She is an emotionally closed character who couldn’t access her own feelings, so she had to work with sex instead.

    Book Club:
    There is this theme of the unavailablity of men on the island, and we see it with Lillian and Teddy when they get there. When things get deep and complex for her, when she needs him to go deep with her and understand her, she felt that he wasn't there and she was alone. He was investigating how mentally unstable she was and was moving more and more to that conclusion rather than believing her experience, her story as truth and her reaction as normal.
    Yes, men are generally unavailable in Unburnable. Simon disappears. John Baptiste is not fully available to Iris... there are other examples. Now, is that because the author is making a point about their unavailability or is it because its a female centered story and its a world where the women don't really need the men that much and don't want them around and engaged all of the time. Is she making a point about the women or the men or both? Its sort of a chicken and egg problem, isn't it. The men are not there and thus the women don't need them, take an attitude that they are irrelevant. And at the same time, the women have this attitude and the men thus disappear because their presence is not valued or needed.

    I grew up in a matrifocal society, as described in Unburnable, where women of the working class tend to have children with different men and raise them alone (“visiting unions”). This is a very sweeping statement but one that has enough applicability to have been well studied by academics, especially in the 50s and 60s. Perhaps things are changing now; I get that impression. I don’t offer any answer to the question of why the men are not there, though I do suggest in Unburnable that maybe it’s just because women don’t want to be de facto slaves. I personally don’t think this is the only reason, or even the strongest reason, but I think that Caribbean women who don’t get married may want more independence than marriage affords them in their youth. In Antigua, where I’m from, I think in other islands too, it’s my observation that many women eventually marry in their middle age, after they’ve had their kids with different men.
    I also think I draw on my work experience in Africa, and my discussions with African women, where marriage is generally very different to marriage in a modern Western culture, and you have this social construction of men and women occupying different social spaces.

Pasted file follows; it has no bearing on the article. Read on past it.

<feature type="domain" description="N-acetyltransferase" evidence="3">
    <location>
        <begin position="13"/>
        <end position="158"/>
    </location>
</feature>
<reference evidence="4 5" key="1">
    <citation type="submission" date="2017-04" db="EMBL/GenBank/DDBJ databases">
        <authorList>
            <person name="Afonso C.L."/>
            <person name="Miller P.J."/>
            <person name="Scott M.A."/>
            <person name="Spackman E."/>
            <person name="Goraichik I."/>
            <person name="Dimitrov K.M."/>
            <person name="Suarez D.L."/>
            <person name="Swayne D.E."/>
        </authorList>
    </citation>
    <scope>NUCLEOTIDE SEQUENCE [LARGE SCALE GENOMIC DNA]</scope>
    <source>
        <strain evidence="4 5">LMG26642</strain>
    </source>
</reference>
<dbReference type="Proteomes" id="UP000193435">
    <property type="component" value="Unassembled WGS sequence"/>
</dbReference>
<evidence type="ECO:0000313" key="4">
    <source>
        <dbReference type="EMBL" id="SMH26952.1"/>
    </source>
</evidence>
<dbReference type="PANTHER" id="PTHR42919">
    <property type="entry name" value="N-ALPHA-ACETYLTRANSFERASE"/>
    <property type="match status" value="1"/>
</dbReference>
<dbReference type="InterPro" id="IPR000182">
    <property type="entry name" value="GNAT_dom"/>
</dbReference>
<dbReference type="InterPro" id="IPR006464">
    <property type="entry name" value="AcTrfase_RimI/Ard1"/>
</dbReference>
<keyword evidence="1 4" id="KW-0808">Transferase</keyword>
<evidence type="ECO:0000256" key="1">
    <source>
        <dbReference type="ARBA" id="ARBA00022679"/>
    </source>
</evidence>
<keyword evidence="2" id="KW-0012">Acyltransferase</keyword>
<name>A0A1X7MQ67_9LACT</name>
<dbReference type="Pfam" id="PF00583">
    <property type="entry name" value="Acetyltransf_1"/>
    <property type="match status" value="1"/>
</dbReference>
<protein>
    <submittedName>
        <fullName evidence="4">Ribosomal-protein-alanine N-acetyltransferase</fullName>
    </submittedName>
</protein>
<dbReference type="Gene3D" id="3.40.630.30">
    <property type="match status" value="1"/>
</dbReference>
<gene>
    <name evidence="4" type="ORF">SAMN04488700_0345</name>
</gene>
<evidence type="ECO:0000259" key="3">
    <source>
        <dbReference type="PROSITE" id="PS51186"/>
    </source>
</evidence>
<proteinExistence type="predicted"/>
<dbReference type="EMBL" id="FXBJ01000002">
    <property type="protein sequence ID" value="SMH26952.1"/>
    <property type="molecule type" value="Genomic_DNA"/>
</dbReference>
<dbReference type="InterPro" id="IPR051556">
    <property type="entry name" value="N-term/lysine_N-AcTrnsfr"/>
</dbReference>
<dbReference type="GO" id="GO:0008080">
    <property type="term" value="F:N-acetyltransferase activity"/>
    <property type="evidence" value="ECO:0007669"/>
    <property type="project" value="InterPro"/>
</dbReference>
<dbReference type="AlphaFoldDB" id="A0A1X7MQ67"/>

My coming-of-age in terms of what I expect from gender relations happened to be in the U.S., so I don’t personally have those kinds of views about men and women, but this “modern western” approach isn’t what I conveyed in Unburnable.

    Book Club:
    About Teddy and the dredlocks. You know, what's interesting is that only one other character has locks, Mary Alice. And they are a real comment or symbol of how one adorns one's body. She took off a habit which gave her an identity and put on locks that gave her another identity. Yes, and the locks were fully in line with her transition. And I completely believed that. I thought it was surpising to read that she had them, but it made sense because I fully believed she had fallen immediately in love and had instantly made a choice to lead this completely different life. The locks were a representation of who she was, exactly in the way that they did not represent who Teddy was.

    Teddy’s locks were absolutely a contrived thing on his part, something he chose to make him look a certain way, and I’m not surprised it would seem odd to the reader that he’d have them.

    Book Club:
    What about the rape scene? The community women had this fantasy of how ideal Iris's life was, how perfect it was to be this concubine or kept woman and that was all shattered by how violent the attack was. That event seemed to lead to a profound social shift by the poor against the wealthy. Yes, and the perpetrator was in fact one of the most well-to-do characters. She had everything and yet she displayed the most extreme violence of anyone.